The Reserve Bank of India (RBI) today said high interest rates and a rise in non-performing assets (NPAs) may erode the profitability of banks in the coming quarters.
“The SCBs’ (scheduled commercial banks) profitability showed an improvement in 2010-11. Going forward, increasing interest rates, a rise in the savings account interest rate, amortisation of pension and gratuity liabilities and the potentially enhanced provisioning requirements for NPAs may hit the profitability of banks,” RBI said in its Financial Stability Report, which was released today.
The report assesses the health of India’s financial sector and is set to be released by the central bank bi-annually — in June and December every year.
In 2010-11, profitability ratios of the Indian banking sector showed an improvement, signaling a recovery of the Indian economy. The return on banks’ assets rose from 1.0 per cent to 1.1 per cent, while return on equity improved from 13.3 per cent to 13.7 per cent, compared to the previous financial year. Public sector banks, however, witnessed a marginal decline in profitability ratios, as higher provisioning for pension liabilities led to a sharp rise in staff expenses.
RBI said it was necessary to tighten prudential norms, since deterioration in asset quality posed a threat to growth in banks’ earnings in the coming quarters.
“Asset quality improved on the back of a rebound in the credit off-take, as credit growth outpaced the growth in NPAs. Going forward, the rapid credit growth also raised the possibility of large scale slippages, requiring continued vigilance,” the central bank said.
The gross NPA ratio of banks improved to 2.3 per cent from 2.5 per cent in 2009-10, while net bad loan ratio declined by 20 basis points to 0.9 per cent.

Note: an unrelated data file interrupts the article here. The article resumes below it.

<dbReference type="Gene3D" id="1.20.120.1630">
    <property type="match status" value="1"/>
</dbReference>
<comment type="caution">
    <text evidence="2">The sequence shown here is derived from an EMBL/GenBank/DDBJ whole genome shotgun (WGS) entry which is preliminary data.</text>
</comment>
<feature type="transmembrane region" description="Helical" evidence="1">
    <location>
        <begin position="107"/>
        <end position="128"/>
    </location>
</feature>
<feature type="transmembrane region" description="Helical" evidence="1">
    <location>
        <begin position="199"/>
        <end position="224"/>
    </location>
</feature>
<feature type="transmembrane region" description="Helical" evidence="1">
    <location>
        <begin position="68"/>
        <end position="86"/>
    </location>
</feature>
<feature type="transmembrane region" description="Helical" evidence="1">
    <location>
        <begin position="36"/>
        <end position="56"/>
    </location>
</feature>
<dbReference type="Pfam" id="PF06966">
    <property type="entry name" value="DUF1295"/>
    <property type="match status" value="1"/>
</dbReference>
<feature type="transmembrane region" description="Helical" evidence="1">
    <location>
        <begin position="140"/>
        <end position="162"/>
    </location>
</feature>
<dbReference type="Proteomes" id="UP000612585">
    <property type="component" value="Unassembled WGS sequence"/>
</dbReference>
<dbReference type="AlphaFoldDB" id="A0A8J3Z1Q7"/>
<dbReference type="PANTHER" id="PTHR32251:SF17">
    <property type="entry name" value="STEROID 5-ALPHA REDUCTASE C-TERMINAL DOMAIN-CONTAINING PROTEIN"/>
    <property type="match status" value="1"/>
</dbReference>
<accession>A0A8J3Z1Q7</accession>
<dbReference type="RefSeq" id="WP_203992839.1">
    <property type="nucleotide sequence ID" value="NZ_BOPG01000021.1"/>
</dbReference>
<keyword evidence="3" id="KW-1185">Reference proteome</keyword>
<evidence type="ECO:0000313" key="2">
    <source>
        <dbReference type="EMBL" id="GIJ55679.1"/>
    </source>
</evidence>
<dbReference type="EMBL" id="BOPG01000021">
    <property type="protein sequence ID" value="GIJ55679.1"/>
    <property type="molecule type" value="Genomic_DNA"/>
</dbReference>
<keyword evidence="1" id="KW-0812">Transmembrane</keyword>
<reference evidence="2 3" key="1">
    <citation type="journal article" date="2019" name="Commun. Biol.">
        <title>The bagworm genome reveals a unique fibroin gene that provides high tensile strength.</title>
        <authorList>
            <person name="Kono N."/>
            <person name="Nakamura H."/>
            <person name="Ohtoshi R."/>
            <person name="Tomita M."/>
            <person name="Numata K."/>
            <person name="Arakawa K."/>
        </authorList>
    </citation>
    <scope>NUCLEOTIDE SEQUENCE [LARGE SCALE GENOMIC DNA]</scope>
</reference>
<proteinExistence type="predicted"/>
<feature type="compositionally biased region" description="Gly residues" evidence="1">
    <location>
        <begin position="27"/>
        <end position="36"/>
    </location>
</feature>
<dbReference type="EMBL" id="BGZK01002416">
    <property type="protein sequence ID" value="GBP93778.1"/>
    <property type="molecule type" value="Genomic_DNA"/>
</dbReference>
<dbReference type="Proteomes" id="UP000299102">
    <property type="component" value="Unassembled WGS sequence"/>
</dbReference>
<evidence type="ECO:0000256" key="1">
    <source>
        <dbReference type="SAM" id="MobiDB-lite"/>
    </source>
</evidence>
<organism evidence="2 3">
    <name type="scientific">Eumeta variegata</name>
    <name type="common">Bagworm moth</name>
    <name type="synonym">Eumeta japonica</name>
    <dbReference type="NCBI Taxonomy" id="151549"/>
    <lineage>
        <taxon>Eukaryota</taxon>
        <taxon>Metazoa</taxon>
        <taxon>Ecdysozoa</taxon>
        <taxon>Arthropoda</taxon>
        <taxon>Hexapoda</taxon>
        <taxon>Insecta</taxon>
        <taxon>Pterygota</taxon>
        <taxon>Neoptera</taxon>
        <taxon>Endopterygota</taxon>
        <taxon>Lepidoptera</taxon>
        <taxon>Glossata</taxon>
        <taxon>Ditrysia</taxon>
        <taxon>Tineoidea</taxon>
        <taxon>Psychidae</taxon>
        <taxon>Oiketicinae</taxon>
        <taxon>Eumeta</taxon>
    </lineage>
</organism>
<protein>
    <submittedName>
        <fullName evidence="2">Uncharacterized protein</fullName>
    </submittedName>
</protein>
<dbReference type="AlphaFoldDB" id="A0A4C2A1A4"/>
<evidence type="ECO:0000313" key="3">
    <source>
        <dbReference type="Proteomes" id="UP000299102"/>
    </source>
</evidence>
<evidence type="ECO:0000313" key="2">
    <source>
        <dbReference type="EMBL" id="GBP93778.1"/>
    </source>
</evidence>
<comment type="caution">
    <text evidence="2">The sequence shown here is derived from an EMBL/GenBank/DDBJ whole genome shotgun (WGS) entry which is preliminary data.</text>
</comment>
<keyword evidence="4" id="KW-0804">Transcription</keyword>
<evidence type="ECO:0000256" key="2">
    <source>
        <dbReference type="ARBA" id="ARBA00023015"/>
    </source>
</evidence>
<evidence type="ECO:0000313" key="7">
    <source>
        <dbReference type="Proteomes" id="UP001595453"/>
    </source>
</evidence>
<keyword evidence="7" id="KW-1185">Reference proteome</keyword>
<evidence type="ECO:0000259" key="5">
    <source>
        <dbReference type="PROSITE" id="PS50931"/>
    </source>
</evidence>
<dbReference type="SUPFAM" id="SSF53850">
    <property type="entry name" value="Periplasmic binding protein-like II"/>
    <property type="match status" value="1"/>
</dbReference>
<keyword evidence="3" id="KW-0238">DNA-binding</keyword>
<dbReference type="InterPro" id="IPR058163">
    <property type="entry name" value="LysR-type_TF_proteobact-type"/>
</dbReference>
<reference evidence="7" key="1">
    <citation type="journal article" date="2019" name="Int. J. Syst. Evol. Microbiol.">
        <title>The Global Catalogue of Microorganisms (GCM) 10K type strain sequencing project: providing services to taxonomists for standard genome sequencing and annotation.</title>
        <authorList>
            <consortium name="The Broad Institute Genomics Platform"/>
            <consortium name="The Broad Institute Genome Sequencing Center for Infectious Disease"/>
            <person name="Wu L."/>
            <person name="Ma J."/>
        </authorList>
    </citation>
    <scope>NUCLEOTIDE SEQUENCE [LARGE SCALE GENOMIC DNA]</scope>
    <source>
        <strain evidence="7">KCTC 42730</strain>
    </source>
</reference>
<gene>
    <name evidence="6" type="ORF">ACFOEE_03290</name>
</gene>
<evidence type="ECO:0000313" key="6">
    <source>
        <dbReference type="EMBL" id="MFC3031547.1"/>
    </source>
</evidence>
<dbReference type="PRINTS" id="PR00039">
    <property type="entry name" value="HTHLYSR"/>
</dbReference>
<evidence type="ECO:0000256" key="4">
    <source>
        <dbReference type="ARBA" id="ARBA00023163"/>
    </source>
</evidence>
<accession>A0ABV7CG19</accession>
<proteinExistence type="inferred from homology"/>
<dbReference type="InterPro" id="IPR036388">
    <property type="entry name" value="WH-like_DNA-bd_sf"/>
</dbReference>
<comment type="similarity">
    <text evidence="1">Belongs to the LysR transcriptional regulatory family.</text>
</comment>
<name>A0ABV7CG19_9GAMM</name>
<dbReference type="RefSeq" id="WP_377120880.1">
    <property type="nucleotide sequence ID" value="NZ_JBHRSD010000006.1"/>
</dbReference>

The banking regulator, however, remains worried, since “NPAs were becoming increasingly stickier”, and the slippage ratio for public sector banks stayed above the system average. Rising delinquencies in priority sector loans, especially in farm credit, was another area of concern. The gross NPA ratio in the agriculture sector rose to 3.3 per cent in March from 2.4 per cent a year earlier.
RBI also said the revival in the demand for bank credit was driven by a handful of sectors like retail, commercial real estate and infrastructure. High exposure to the real estate sector may stress banks’ asset quality, as NPAs in real estate loans remained above the system level NPA growth. “Going forward, the asset quality in this segment may decline further pressure, given the increasing interest rate environment,” RBI said.
The central bank, however, was comfortable with the capital adequacy of banks, despite a minor decline in the adequacy ratio due to the robust credit disbursement. The leverage ratio of banks in India remained above three per cent, as required under Basel III norms.
Foreign banks’ off-balance sheet exposure surges
The Reserve Bank of India (RBI) today said off-balance sheet exposure of foreign banks in India have increased significantly and a vigilant risk management framework was required to keep a watch on the associated credit risks.
The off-balance sheet exposures in India typically comprise simple products and deals, including foreign exchange contracts, guarantees, acceptances, and endorsements.
The off-balance sheet exposures of scheduled commercial banks in India, as a percentage of the total size of the balance sheet, rose to 198 per cent in March from 178 per cent a year ago.
“In case of foreign banks, OBS (off-balance sheet) exposure, as a proportion of their on-balance sheet exposure, rose from 1,554 per cent to 1,860 per cent during the year,” RBI said in its Financial Stability Report.
“The distribution of the aggregate notional amount of OBS exposures among bank groups showed a concentration of about 68 per cent in foreign banks and just 15 per cent each in case of PSBs (public sector banks) and new private sector banks,” RBI said.